Maintaining Health Data Privacy in Precision Medicine Push

Elizabeth Snell | Health IT Security | March 31, 2017

Covered entities must ensure that they prioritize health data privacy as they continue utilizing precision medicine options.

As cybersecurity threats continue to evolve and put PHI at risk, precision medicine guidelines need to be updated to account for new health data privacy threats, according to a recent opinion piece published in the Oxford University Press. The Johns Hopkins Hospital and Health System Senior Counsel Jennifer Kulynych, JD, PhD explained that data re-identification methods are not foolproof, and it can be difficult to determine exactly how individuals’ genomes are being used.

“This realization is colliding with research norms that permit the relatively free exchange of patients’ medical information,” Kulynych wrote. “Research and medical privacy regulations, as currently interpreted, allow review boards to waive patient consent, and even allow researchers to call DNA sequences ‘de-identified,’ data, a category without oversight or privacy protection. Newly-announced changes to federal research regulations simply broaden the scope of these practices.”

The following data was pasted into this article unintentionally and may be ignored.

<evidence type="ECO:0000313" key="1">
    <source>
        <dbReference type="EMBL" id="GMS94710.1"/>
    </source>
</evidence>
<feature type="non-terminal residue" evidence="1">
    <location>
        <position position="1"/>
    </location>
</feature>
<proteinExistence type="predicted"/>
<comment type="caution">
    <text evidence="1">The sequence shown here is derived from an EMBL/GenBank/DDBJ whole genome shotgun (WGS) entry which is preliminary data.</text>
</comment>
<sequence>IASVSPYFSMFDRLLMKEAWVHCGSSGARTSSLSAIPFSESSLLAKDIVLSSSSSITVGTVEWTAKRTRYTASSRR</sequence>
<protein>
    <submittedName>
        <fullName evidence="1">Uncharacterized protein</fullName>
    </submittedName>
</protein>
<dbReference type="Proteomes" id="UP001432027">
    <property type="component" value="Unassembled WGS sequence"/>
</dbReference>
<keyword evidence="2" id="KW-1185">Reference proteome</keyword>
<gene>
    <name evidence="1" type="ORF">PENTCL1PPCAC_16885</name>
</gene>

Kulynych noted that while HIPAA regulations accounted for an individual’s fingerprint to be protected under re-identification requirements, the genome was not. Now, databases containing genomes and medical histories are increasing in popularity. “Unlike a medical record number or credit card number, genome sequences, unique and permanent, can’t be replaced when compromised, and sequence data are a wellspring of  information about health risks, ancestry, and sometimes, unexpected parenthood,” Kulynych said...